Alaska Divorce Laws

Residency Requirements:  Alaska divorce law requires that the spouse filing for divorce be a resident of the state. There is no residency time limit for filing divorce or dissolution actions. Members of the military who have been continuously stationed at a military base or installation in Alaska for at least 30 days is considered a resident of the state for purposes of divorce and dissolution.

Dissolution v. Divorce:  Alaska distinguishes between divorce actions and dissolution actions.

Dissolution: In Alaska, actions for dissolution are based on the "no-fault" grounds of incompatibility of temperament that has caused the irremediable breakdown of the marriage. The Petition for Dissolution of Marriage must include detailed provisions regarding custody and child support, visitation, alimony and division of property.

Under Alaska Divorce Law, the spouses may file jointly for dissolution if:

  • There are minor children or the wife is pregnant, and the spouses have agreed on the custody, visitation, and support of the child or children. They must have agreed on whether support will be paid directly or through Child Support Services Division, and on the tax consequences of the agreement, such as exemptions; and
  • The spouses have agreed on the distribution of all marital assets, including retirement benefits and property, and the payment of spousal support, if any, as well as the tax consequences of these agreements; and
  • the spouses have agreed to the payment of all debt and financial obligations incurred by either or both of them, and the payment of obligations incurred by both of them in the future.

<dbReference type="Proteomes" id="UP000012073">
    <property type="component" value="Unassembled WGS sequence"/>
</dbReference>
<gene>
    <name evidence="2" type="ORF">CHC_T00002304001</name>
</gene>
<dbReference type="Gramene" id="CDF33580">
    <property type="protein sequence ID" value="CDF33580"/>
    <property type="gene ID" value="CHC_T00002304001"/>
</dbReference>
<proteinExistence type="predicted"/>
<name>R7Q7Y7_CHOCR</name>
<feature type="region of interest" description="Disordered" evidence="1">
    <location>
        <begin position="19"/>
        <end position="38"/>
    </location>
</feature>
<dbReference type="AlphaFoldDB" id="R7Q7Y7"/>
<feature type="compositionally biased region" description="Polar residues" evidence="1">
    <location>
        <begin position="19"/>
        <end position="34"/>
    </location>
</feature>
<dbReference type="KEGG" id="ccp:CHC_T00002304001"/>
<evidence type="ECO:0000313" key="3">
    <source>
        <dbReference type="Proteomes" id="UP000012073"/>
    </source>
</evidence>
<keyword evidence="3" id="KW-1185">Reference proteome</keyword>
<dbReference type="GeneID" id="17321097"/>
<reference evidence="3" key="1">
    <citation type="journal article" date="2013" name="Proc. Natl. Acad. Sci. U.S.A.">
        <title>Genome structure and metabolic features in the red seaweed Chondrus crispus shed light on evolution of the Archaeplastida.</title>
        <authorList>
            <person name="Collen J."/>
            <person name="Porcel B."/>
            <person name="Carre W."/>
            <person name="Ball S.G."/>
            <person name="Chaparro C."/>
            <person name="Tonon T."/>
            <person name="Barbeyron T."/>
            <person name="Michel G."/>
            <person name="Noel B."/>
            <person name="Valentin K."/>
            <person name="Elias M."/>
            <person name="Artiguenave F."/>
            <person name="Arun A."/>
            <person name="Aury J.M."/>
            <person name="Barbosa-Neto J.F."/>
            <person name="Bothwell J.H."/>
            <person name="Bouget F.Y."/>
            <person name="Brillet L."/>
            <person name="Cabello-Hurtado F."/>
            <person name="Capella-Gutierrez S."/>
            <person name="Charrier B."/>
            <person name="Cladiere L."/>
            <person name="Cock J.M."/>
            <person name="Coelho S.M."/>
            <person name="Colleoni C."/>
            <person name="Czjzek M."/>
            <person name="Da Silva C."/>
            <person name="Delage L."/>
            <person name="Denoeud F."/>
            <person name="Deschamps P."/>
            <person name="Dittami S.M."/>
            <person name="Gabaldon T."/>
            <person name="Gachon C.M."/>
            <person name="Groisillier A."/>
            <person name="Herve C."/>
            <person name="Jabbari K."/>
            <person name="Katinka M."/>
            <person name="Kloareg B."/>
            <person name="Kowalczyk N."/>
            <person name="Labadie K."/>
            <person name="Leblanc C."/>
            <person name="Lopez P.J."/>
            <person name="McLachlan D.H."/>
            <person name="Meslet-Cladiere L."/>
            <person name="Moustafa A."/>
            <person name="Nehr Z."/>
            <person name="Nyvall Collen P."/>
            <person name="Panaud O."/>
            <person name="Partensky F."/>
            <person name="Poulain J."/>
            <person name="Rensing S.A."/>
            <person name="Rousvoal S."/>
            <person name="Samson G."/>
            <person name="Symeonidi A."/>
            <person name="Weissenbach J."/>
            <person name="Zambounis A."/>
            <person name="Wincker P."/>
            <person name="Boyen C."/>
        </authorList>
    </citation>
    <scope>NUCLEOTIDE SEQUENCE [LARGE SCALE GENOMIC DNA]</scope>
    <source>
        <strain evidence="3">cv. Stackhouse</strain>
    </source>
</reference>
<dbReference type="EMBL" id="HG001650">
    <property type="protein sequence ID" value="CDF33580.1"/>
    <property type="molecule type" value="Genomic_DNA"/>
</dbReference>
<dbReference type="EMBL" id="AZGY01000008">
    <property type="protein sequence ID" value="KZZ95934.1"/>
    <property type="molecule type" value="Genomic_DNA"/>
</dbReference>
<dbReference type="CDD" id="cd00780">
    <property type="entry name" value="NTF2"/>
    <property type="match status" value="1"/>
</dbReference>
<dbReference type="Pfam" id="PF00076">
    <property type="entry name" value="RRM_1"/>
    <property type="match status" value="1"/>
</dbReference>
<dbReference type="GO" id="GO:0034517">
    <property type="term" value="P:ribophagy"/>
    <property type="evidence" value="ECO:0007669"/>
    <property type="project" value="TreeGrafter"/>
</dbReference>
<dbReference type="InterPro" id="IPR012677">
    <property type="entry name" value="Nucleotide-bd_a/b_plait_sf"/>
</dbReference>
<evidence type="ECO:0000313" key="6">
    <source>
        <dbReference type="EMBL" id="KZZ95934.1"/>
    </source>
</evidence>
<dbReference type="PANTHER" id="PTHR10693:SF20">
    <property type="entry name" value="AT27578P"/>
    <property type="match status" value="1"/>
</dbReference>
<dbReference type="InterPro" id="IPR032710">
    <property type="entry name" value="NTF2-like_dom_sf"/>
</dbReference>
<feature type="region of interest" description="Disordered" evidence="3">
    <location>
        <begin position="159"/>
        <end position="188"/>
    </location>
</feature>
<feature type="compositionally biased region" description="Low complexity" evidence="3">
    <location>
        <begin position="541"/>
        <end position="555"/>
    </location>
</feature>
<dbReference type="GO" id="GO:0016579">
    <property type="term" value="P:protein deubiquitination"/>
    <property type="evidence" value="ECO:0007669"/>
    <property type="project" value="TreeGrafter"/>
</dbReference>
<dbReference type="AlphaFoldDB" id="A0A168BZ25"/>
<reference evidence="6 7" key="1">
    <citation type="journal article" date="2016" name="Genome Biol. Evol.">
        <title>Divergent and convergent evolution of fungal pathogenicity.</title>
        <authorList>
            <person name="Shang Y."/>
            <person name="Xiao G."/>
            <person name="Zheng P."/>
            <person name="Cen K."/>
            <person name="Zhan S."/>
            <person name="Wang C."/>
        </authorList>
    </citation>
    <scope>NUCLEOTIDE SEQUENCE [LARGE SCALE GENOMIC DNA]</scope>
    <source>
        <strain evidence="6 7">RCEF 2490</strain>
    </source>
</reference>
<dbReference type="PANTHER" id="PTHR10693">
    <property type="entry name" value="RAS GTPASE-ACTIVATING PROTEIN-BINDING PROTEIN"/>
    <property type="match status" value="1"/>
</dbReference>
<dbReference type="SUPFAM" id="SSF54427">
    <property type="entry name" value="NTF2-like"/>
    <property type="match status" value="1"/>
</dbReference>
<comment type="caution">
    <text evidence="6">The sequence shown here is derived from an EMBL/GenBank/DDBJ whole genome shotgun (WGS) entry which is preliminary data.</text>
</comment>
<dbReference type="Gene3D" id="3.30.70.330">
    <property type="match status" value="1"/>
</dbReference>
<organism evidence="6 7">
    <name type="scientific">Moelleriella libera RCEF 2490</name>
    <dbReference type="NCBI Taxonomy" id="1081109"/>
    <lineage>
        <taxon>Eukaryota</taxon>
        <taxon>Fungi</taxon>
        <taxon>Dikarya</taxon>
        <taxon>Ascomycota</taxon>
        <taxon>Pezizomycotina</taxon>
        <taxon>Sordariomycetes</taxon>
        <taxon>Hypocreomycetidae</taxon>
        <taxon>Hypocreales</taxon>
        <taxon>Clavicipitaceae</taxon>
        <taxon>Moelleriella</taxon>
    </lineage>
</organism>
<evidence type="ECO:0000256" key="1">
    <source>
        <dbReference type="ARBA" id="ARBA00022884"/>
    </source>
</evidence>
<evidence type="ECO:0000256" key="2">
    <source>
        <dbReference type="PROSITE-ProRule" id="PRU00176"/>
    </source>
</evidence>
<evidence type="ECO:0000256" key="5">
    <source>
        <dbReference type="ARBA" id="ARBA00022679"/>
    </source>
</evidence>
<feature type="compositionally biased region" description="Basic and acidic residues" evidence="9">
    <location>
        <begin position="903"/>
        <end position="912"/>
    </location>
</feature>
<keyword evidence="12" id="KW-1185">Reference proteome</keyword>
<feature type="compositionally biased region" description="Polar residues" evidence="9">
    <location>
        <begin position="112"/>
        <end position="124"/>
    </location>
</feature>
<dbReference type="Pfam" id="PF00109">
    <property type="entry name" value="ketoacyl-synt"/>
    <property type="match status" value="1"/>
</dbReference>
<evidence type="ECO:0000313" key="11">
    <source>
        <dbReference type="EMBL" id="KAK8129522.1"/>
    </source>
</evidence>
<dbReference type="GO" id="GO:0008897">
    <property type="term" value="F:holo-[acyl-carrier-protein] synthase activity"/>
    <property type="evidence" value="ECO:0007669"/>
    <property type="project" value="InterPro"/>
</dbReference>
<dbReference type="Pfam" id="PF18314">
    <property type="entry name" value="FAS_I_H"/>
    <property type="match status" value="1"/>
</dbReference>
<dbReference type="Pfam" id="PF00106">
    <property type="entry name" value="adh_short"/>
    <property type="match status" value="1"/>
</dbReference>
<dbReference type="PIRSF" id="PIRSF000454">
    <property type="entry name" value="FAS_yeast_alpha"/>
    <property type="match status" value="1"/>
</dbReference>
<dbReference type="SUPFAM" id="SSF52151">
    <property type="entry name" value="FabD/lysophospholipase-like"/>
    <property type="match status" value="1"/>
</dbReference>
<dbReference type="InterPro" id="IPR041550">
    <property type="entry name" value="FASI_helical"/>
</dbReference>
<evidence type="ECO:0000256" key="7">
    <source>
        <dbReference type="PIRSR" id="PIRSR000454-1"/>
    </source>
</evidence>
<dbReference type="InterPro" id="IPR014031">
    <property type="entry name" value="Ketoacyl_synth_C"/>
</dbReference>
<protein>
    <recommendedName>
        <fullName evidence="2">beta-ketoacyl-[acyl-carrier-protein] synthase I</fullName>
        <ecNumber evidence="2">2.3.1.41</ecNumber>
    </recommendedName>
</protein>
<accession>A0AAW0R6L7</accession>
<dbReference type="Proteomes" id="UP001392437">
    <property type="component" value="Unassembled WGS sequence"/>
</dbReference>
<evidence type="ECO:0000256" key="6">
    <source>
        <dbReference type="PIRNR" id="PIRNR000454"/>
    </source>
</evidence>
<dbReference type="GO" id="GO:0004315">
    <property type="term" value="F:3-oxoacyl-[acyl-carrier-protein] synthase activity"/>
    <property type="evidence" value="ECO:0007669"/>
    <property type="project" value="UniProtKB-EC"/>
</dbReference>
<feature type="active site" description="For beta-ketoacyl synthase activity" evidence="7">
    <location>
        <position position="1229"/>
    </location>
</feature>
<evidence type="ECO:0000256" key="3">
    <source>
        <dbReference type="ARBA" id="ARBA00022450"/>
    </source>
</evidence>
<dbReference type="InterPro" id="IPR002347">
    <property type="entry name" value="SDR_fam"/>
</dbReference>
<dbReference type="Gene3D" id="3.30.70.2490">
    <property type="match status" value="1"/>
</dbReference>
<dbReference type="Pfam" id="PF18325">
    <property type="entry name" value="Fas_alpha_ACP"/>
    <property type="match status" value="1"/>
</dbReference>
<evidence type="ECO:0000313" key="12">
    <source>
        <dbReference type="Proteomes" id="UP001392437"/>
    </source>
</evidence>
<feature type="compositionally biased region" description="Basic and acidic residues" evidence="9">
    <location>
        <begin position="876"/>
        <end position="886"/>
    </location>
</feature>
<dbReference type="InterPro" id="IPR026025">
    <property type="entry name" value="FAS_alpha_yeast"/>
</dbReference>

Either spouse may file separately for dissolution if:

  • The grounds for dissolution of the marriage is incompatibility of temperament, evidenced by extended separation of the spouses, which has caused the irremediable breakdown of the marriage; and
  • the petitioning spouse is unable to determine the other spouse’s position regarding the dissolution of marriage, the division of marital property, the division of their marital obligations and debt, or issues of spousal support, custody, child support, visitation because the whereabouts of the other spouse is unknown to the petitioning spouse after reasonable attempts to locate the absent spouse; and
  • The absent spouse cannot be personally served with process inside or outside the state.

Divorce:   In Alaska, divorce is granted on the basis of fault of one of the parties for any of the following grounds:
  • Failure to consummate the marriage at the time of the marriage and continuing at the commencement of the action;
  • Adultery;
  • Conviction of a felony;
  • Willful desertion for a period of one year;
  • Either:
    o Cruel and inhuman treatment;
    o Personal indignities rendering life burdensome;
    o Incompatibility of temperament;
  • Habitual drunkenness contracted since the marriage and continuing for at least one year;
  • Incurable mental illness when the spouse has been confined to an institution for at least 18 months;
  • Addiction to drugs, subsequent to the marriage.